What does it take to be a leader?
In tribal culture, the Chief was an imposing figure. Tall, muscular, covered in scars…but most impressive was what the Chief wore upon his head. While many of the warriors in the tribe wore one, two, or three feathers, the Chief wore close to a hundred. Each represented acts of bravery, acts of selflessness, and all the things the Chief had done to help the tribe. The Chief was a leader, the boss, the top dog, and everyone respected the Chief.
Just as the Native Americans rewarded bravery, skill and intelligence with feathers in the headdress, you too can wear your own feathers.
You might first think of qualifications and certificates as your own personal feathers – a degree in a particular discipline, or even a certificate to show how far you can swim. While these are good indicators of your abilities, they are not the only way to win feathers, and not the only way to be a leader.
Have you ever started a company? Or have you ever made a decision where you were afraid something may go wrong? Have you ever spent a moment, balanced on that knife edge, where a move one way ensures victory, but a wrong move ensures defeat?
And you came through all of it OK?
These are signs of bravery. Making that decision, starting that business, choosing the left path – that’s how you get ahead, that’s how you make it work. That’s what makes you brave.
In the same situation, the vast majority of people would take the safe option, the 9-to-5, the easy path. Why? BECAUSE it is easy. When there is no danger of failure, no bravery is needed, and the masses will continue down this route.
But if you don’t take the safe option, and take the risk, the rewards can be much greater. The business owner always makes more than the employee – if he didn’t, the business wouldn’t work. And when he is brave again, and delegates some of his workload and works smarter, he can enjoy his life by taking a vacation…or never coming back to the office at all. If he isn’t brave, he turns up every single day at 8am, and never gets on with living his life.
The feathers in this case include being seen as a success; while the man in the office for 365 days a year may have money in the bank, the man who only checks in remotely twice a week lives a far happier life as he is free to do as he chooses.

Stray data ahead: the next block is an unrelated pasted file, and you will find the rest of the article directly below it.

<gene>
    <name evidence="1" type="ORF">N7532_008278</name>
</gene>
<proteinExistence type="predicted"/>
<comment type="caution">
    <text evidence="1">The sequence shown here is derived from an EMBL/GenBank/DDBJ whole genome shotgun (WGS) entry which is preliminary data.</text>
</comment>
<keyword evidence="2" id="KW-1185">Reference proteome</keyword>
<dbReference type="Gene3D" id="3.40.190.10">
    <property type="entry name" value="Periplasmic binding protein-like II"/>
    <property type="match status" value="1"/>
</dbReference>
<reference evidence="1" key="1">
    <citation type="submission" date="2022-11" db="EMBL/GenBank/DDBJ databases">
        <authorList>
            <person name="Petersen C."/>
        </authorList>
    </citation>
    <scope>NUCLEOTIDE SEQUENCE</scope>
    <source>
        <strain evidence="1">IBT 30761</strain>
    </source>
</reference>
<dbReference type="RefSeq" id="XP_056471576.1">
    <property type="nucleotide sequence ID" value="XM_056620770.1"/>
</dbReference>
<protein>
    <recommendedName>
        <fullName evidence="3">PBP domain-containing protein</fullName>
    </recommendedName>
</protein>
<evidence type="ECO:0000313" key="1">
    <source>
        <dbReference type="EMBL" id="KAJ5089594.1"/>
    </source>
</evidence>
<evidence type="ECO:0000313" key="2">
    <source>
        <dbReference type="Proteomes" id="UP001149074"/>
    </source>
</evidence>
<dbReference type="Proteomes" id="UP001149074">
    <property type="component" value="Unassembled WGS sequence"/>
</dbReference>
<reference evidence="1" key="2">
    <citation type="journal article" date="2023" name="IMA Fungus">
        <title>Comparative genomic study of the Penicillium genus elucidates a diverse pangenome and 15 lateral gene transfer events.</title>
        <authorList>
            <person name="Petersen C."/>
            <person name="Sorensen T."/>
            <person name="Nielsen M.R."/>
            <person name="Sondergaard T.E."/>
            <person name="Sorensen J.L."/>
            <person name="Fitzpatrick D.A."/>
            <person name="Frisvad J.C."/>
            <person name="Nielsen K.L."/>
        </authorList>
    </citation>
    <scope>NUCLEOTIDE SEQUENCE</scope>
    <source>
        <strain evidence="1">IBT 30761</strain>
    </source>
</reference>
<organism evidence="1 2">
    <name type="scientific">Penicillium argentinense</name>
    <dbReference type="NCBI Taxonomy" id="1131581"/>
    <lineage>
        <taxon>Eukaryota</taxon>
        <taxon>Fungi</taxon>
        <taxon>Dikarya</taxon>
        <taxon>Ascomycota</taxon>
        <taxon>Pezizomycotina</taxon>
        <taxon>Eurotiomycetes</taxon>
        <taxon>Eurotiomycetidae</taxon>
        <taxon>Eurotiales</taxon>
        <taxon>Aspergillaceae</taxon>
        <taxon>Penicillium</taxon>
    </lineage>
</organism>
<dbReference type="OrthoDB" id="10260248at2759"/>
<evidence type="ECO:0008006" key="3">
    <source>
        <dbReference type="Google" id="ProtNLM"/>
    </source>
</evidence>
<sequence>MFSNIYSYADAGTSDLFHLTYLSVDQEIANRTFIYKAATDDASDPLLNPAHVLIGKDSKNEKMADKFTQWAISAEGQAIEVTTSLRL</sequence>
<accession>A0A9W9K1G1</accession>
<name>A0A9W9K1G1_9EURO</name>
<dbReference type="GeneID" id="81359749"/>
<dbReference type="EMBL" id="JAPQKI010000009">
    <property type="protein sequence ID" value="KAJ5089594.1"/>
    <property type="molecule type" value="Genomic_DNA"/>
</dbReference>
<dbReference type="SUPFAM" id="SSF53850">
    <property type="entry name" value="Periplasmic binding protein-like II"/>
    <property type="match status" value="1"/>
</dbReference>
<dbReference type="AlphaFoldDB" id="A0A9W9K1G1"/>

Take a tomato. Slice it thinly. Careful of your fingers.
Watch a great chef take a tomato and chop it thinly. His slices are thinner than yours, and he did it faster than you could. He has a skill that you don’t possess, and is therefore recognised as a master in his field.
Could you be a master in your field? Do you have a great skill, or at least a mediocre skill that could be improved?
The best of the best wear the feathers of skill, for they have worked hard and are better than the others. When asked to name a basketball player, many people – even today- will name Michael Jordan, as he had the skills (and therefore the feathers in his head dress). How many other basketball players from the same era could you name? How many were as good as Michael Jordan? By possessing the greater skill, which although partly inherent was greatly increased by hours of practice, Michael Jordan is recognised as a chief of basketball…just as LeBron wants to be the King today.
The bottom line is, if you put in the time and dedication to train and enhance your skills and talents, you will be recognised for it – and this goes for business skills, athletic skills, entertainment skills, and any other skill you might have or hope to gain. The more you work to enhance your skills, the greater you will become.
The warrior who stepped in front of the child and saved her from the attacking bear was brave…but was also selfless. The warrior put someone else first – is that how you treat your customers? Is that how you treat your staff? Is that how you treat your friends and family?
Remember, your business (or job…or life) isn’t just about you – it’s about the success of the business as a whole. A business needs customers to thrive, and it often needs staff to service the needs of those customers.
Sacrificing your needs for the needs of the greater good makes you worthy of a feather in your headdress.
Be a leader
Build your knowledge so that you make wise decisions. Step forth in bravery. Hone your skills and be the best. And remember, you need other people to make your business work.